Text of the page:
Prevention vital but more investment needed to improve nation’s mental health, says Paul Farmer

Monday, 05 November 2018 Mind

The Secretary of State for Health and Social Care, Matt Hancock, has launched the Prevention Strategy and announced that the first ever Green Paper solely focusing on prevention can be expected next year.

The vision outlines some of the Government’s ambitions and plans to transform public health, including:

• Reducing loneliness and social isolation, and making social prescribing available in every local area by 2023  
• Improving people’s wellbeing in the workplace

Responding to the overall strategy, Chief Executive of Mind, Paul Farmer, said:

“Prevention must be at the heart of efforts to improve the nation’s mental health, and mental health must be at the heart of prevention. We need to build understanding that through targeted public health programmes we can prevent mental health problems from developing and from being ignored. By harnessing the capacity of our schools, workplaces and communities to support our mental health, there are a huge number of ways we can help to reduce mental health stigma and discrimination.

“We were promised £2bn extra for mental health in last week's budget, which is welcome, but resource is needed elsewhere to realise the Government's ambitions around mental health. It is clear that a huge amount of investment over many years will be required to reverse the damage caused by cuts to the NHS, social care, public health and the benefits system.”

With regard to the announcements on social prescribing, Paul Farmer said:

“We welcome the commitment to roll out social prescribing in all local areas by 2023. Loneliness and mental health are often strongly connected. Having a mental health problem increases your chance of feeling lonely, and feeling lonely can have a negative impact on your mental health. 

“People can and do recover from serious mental health problems with the right support, but there is no quick fix and mental health problems can resurface at any time, this is why there must be a more joined up approach in schools, workplaces, GP practices and throughout the NHS to ensure the support is there when people need it. We also need to look at people’s broader experiences, their lives and other challenges they face, such as psychological impact of physical health problems, abuse or trauma, poor housing, debt, unemployment or isolation and loneliness.

“Healthcare professionals can have an incredibly important role in informing and prescribing social ways to support people with mental health problems. ‘Social prescribing’ – referring people to things like exercise, changes to diet, lifestyle and community services - can make a huge difference, especially if people are on long waiting lists for talking therapies. Having said that, it’s important not to make assumptions about someone’s mental health and the way it might impact on their day-to-day life. We want self-care techniques to be seen as complementary to, rather than as a substitute for, mental health services, such as counselling or cognitive behavioural therapy (CBT). We also need to acknowledge there are lots of barriers for people accessing some of the above self-care techniques.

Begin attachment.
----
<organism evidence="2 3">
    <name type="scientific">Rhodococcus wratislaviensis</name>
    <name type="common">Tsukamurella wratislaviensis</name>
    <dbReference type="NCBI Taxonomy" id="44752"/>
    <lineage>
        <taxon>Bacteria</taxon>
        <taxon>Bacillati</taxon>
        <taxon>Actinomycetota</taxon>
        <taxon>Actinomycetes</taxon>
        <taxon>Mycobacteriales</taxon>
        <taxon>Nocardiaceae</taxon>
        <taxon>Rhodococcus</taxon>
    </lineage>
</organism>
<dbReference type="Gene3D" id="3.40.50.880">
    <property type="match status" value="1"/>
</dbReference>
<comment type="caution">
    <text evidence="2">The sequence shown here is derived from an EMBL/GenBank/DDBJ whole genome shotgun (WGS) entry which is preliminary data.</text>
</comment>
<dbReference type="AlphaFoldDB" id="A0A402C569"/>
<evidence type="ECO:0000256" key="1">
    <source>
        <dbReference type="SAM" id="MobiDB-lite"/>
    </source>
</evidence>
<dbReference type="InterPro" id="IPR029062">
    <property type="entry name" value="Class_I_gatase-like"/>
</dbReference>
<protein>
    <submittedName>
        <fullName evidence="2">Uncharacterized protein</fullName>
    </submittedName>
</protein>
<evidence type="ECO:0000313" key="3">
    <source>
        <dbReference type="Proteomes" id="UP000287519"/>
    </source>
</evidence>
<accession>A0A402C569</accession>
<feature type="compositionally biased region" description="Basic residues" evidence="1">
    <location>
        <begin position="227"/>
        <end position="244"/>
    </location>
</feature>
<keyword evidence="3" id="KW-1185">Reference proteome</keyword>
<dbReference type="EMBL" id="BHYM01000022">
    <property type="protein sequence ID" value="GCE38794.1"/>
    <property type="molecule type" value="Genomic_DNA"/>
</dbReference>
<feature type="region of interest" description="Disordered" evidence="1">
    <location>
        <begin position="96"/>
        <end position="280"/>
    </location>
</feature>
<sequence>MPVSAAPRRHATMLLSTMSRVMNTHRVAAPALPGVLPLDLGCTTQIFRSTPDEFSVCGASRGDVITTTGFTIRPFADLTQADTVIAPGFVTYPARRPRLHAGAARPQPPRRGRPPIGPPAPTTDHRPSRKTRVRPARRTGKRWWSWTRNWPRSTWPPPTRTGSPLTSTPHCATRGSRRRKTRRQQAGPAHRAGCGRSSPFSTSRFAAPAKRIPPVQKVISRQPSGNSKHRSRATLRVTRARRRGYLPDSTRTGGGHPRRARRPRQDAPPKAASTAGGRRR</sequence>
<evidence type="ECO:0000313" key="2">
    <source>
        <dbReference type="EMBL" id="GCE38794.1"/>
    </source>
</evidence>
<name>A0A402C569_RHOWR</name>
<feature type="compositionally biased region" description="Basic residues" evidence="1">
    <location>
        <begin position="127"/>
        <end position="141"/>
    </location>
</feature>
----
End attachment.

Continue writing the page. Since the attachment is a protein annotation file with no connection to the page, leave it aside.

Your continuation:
“However, local services have been subject to substantial cuts over the past decade. This prevention strategy must be matched with long-term investment, if we want to see it become a reality and making a real difference to people’s everyday lives.”

Relating to the announcements on the role of employers, Mind’s CEO said:

“We’ve long been calling on employers to take responsibility for creating mentally healthy workplaces. This includes tackling the work-related causes of stress and poor mental health at work, promoting wellbeing for all staff, as well as supporting employees experiencing mental health problems. Offering free fruit, cycle to work schemes and counselling are just some examples of things that can make a difference, but we also want employers to create environments where staff can talk openly about poor mental health at work, and know that if they do, they’ll be given support and understanding, rather than facing stigma and discrimination. Smart workplaces are recognising the value of prioritising workplace wellbeing, and as a result, seeing happier, more engaged and productive staff who are less likely to need to take time off sick.

“It’s now been a year since the independent Government-commissioned ‘Thriving at Work’ employment review made its recommendations to employers, and some progress has been made. However we know there’s still a long way to go, with many organisations not knowing where to start when it comes to workplace wellbeing. That’s why, with support from the Royal Foundation and 11 partners, Mind has produced the Mental Health at Work gateway, which has plenty of information from a range of trusted sources. We’ve also recently updated our people managers guide to mental health with CIPD.

“It’s not just about people being supported in work, however. We also need welfare and health systems that help people when their mental health deteriorates, or means they can no longer work. Investing in prevention and early intervention is really important. Equally vital is that when people do fall ill, they are able to access the support they need, when they need it. Too often, this isn’t the case. At the moment, half of people in receipt of the disability benefits need this support due to their mental health. But the current benefits system focuses too heavily on sanctions – a punitive approach which only serves to push people further from their goals of getting pack into paid work. We can’t look at these things in isolation.” 

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